The air was cool as Naki and I set off the next morning, following the trail as it dipped and rose towards the headwaters of the South Fork of the Two Medicine River and the heart of the Badger – Two Medicine. Signs for High Water Trail No. 101.1 pointed off into hillsides thick with young vegetation and fire-scarred logs that lay like pick-up sticks across the faint remnants of an old contour trail.
I wondered what the river looked like when my Niitsitapi (Blackfoot Confederacy) ancestors first felt the power of this place, and how its channels had changed by the time my European ancestors hung trail signs here. Somewhere deep in my heart a fire burned with the hope that future generations of my family might be able to trace their roots back to the same wild waters and tell their own stories of this place.
I thought about a dearly missed friend and author who once said, “Listen hard, lest I miss the message when the mountains speak.” As the world grows louder, it seems harder and harder to hear that message. Too often are the whispers of the mountains and ramblings of the rivers drowned out by tales of conquest and accounts of development in the name of progress, all so that we might move a little faster through the landscapes we no longer know in the same ways. But, in the Badger – Two Medicine, the message of the mountains and the voices of the people who call it home have risen up.
After a decades-long fight to protect the Badger – Two Medicine from oil and gas development, these rivers and ridgelines are closer than ever to being protected in perpetuity. A bill recently introduced by Senator Jon Tester (D-MT) seeks to designate over 127,000 acres of sacred cultural land, vital wildlife habitat, and pristine, free-flowing rivers under the Badger – Two Medicine Protection Act.
The Badger – Two Medicine Area is an incredible, unprotected swath of wild country, encompassing the headwaters of Badger Creek and the Two Medicine river south of Glacier National Park. It is considered to be the sacred backbone of Blackfeet culture, knowledge and identity, as well as home to grizzly bears, elk, wolverines, and native fish. After years of work, the Blackfeet Nation and its partners created the proposed Cultural Heritage Area to protect the cultural and environmental values of the Badger – Two Medicine. If enacted, this legislation would conserve the largest remaining, unprotected public lands in the Crown of the Continent ecosystem, while simultaneously honoring the Blackfeet Nation’s deep connections to this sacred area, and vital role in the area’s long-term management. Badger Creek, the South Fork of the two Medicine River, and their tributaries are among the many free-flowing rivers protected under this legislation from the lingering threats of oil and gas leasing, dams, and other harmful development.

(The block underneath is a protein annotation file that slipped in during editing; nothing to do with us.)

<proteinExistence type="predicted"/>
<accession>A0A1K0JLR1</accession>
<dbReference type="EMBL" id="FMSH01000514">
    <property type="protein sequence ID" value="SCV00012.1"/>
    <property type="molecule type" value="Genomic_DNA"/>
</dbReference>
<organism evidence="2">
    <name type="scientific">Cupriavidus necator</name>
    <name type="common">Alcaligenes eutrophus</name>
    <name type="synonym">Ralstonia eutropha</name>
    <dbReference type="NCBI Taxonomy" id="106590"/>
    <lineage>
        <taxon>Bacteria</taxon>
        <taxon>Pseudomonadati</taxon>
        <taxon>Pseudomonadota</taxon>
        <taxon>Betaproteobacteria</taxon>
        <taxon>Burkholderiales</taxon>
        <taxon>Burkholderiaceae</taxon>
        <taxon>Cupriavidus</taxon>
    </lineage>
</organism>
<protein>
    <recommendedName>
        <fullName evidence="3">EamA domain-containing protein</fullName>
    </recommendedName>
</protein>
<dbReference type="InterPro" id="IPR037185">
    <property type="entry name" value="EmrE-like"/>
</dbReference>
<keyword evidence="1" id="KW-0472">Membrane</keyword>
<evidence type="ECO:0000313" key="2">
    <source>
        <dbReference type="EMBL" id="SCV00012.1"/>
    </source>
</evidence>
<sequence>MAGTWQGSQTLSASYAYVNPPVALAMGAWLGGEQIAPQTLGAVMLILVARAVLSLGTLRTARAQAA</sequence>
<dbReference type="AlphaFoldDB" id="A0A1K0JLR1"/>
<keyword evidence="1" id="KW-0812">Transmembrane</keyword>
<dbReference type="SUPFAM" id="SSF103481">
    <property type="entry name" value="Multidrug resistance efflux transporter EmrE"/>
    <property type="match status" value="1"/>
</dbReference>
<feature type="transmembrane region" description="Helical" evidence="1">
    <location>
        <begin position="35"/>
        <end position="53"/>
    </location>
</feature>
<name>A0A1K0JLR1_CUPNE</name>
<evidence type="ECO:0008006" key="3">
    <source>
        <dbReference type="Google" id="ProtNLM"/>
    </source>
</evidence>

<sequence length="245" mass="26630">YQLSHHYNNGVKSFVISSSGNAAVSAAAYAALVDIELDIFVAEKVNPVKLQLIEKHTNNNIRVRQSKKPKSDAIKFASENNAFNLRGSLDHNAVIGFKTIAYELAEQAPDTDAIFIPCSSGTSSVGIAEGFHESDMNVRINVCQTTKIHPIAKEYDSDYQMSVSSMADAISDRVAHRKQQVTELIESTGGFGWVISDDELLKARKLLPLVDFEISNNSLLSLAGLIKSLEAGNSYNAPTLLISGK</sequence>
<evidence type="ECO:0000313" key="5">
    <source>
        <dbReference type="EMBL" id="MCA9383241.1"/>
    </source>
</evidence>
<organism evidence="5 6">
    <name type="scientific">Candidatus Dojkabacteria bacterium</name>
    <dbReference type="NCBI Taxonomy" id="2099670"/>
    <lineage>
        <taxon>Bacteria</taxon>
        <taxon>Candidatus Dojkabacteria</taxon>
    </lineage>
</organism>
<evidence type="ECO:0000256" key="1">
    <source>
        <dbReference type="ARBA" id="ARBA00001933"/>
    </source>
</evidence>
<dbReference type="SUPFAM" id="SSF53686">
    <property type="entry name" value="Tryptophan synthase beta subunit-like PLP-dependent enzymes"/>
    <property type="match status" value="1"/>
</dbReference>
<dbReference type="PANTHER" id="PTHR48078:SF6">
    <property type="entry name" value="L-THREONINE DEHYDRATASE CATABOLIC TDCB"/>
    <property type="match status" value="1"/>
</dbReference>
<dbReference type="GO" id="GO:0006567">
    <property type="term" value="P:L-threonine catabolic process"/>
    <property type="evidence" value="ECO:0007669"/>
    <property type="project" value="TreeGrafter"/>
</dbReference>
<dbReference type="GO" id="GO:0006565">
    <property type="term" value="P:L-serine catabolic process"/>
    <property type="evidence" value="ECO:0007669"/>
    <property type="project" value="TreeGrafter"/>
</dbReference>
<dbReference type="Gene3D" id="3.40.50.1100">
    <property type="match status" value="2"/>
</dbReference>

This landscape has shaped my family for generations, and continues to form my land ethic, inspire the work I do, and mold the person I am. Mine is but one of the countless stories rooted in these hillsides and there are so many more to be told, if we listen hard.
Naki and I paused by the river for a few minutes, staring into the clear, cold current. There’s a clarity there, in the rhythmic wildness of rushing water; a steadiness amidst the rumble that never fails to calm my racing mind and bring me home.
To learn what you can do to help protect the Badger – Two Medicine, contact email@example.com.